FIG. 5 illustrates an example process for authoring a “tap and play” type application.
- DETAILED DESCRIPTION
Overview of Pen-Based Computing System
The figures depict various embodiments of the present invention for purposes of illustration only. One skilled in the art will readily recognize from the following discussion that alternative embodiments of the structures and methods illustrated herein may be employed without departing from the principles of the invention described herein.
Embodiments of the invention may be implemented on various embodiments of a pen-based computing system, and other computing and/or recording systems. An embodiment of a pen-based computing system is illustrated in FIG. 1. In this embodiment, the pen-based computing system comprises a writing surface 50, a smart pen 100, a docking station 110, a client system 120, a network 130, and a web services system 140. The smart pen 100 includes onboard processing capabilities as well as input/output functionalities, allowing the pen-based computing system to expand the screen-based interactions of traditional computing systems to other surfaces on which a user can write. For example, the smart pen 100 may be used to capture electronic representations of writing as well as record audio during the writing, and the smart pen 100 may also be capable of outputting visual and audio information back to the user. With appropriate software on the smart pen 100 for various applications, the pen-based computing system thus provides a new platform for users to interact with software programs and computing services in both the electronic and paper domains.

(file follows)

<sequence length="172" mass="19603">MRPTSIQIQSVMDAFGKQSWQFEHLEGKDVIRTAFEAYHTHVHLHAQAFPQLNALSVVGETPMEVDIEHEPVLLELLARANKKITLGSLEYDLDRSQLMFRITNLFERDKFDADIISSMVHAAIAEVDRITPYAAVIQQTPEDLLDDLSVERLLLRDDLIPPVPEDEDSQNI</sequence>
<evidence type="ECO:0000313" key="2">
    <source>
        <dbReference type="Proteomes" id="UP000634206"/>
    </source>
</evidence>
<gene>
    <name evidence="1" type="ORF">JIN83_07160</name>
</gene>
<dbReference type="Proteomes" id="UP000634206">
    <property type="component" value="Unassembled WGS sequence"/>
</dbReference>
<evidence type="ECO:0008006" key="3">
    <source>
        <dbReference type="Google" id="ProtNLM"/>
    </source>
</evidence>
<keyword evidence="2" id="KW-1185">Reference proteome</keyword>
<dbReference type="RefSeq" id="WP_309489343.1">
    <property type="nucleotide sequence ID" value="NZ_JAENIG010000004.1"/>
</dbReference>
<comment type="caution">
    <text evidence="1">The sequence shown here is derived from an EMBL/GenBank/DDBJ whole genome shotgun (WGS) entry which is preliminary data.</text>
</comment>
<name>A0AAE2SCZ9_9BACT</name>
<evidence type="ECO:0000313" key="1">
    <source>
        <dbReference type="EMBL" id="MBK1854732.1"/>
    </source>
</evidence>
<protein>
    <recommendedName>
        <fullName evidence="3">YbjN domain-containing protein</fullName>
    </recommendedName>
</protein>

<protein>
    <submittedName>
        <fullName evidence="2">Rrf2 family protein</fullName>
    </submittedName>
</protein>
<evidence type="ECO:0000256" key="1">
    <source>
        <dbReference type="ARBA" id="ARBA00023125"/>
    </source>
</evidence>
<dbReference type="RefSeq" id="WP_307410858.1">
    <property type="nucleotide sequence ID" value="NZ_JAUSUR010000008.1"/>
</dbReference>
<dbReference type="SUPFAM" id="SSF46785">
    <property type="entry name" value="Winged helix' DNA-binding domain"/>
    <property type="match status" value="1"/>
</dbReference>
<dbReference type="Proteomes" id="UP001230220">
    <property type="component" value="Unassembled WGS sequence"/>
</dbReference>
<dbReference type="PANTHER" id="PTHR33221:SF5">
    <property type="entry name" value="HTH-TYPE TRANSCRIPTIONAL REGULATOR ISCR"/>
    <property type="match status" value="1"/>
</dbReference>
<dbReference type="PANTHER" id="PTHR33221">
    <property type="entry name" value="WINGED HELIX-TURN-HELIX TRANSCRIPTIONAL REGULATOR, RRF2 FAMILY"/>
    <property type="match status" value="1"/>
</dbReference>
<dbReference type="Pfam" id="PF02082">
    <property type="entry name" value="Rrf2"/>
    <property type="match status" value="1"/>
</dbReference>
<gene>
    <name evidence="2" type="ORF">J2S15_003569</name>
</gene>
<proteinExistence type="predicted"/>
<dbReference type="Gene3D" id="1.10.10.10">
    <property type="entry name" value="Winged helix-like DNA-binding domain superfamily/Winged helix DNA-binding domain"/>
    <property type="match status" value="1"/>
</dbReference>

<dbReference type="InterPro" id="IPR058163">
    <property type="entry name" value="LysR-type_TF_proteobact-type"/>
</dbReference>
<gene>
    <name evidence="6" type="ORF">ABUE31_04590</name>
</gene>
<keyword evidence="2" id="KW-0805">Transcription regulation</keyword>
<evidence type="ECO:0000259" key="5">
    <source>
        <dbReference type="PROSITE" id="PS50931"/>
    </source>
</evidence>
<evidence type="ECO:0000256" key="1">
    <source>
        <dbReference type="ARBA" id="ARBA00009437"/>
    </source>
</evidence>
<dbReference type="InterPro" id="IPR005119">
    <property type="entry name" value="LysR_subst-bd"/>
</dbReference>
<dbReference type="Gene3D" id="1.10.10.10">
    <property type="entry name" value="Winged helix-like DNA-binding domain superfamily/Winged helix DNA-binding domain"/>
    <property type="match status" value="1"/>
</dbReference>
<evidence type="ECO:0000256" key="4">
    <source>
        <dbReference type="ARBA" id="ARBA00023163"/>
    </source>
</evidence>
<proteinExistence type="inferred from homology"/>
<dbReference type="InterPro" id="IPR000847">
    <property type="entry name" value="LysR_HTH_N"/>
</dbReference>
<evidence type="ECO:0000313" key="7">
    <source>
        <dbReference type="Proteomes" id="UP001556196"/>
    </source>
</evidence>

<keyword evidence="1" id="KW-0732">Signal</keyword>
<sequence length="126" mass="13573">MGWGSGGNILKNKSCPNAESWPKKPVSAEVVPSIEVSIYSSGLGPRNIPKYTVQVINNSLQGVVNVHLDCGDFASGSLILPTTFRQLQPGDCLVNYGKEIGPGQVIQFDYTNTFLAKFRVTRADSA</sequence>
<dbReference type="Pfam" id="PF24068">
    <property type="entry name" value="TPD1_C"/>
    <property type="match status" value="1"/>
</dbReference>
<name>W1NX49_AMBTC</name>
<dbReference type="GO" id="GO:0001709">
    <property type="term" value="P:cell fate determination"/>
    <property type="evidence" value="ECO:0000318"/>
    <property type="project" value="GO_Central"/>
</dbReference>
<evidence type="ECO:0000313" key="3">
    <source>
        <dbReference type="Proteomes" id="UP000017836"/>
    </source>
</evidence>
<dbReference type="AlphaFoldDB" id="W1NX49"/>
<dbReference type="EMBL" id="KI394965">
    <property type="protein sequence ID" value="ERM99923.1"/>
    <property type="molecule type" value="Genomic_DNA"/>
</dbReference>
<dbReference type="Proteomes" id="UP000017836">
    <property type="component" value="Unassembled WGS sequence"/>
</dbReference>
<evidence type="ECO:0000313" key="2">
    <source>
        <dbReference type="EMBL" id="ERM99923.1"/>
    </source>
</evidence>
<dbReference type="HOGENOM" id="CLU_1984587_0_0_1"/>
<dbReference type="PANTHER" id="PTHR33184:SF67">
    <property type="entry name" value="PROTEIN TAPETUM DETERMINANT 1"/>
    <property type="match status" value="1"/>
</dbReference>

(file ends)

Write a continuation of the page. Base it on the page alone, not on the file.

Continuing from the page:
In the pen based computing system, the smart pen 100 provides input and output capabilities for the computing system and performs some or all of the computing functionalities of the system. Hence, the smart pen 100 enables user interaction with the pen-based computing system using multiple modalities. In one embodiment, the smart pen 100 receives input from a user, using multiple modalities, such as capturing a user's writing or other hand gesture or recording audio, and provides output to a user using various modalities, such as displaying visual information or playing audio. In other embodiments, the smart pen 100 includes additional input modalities, such as motion sensing or gesture capture, and/or additional output modalities, such as vibrational feedback.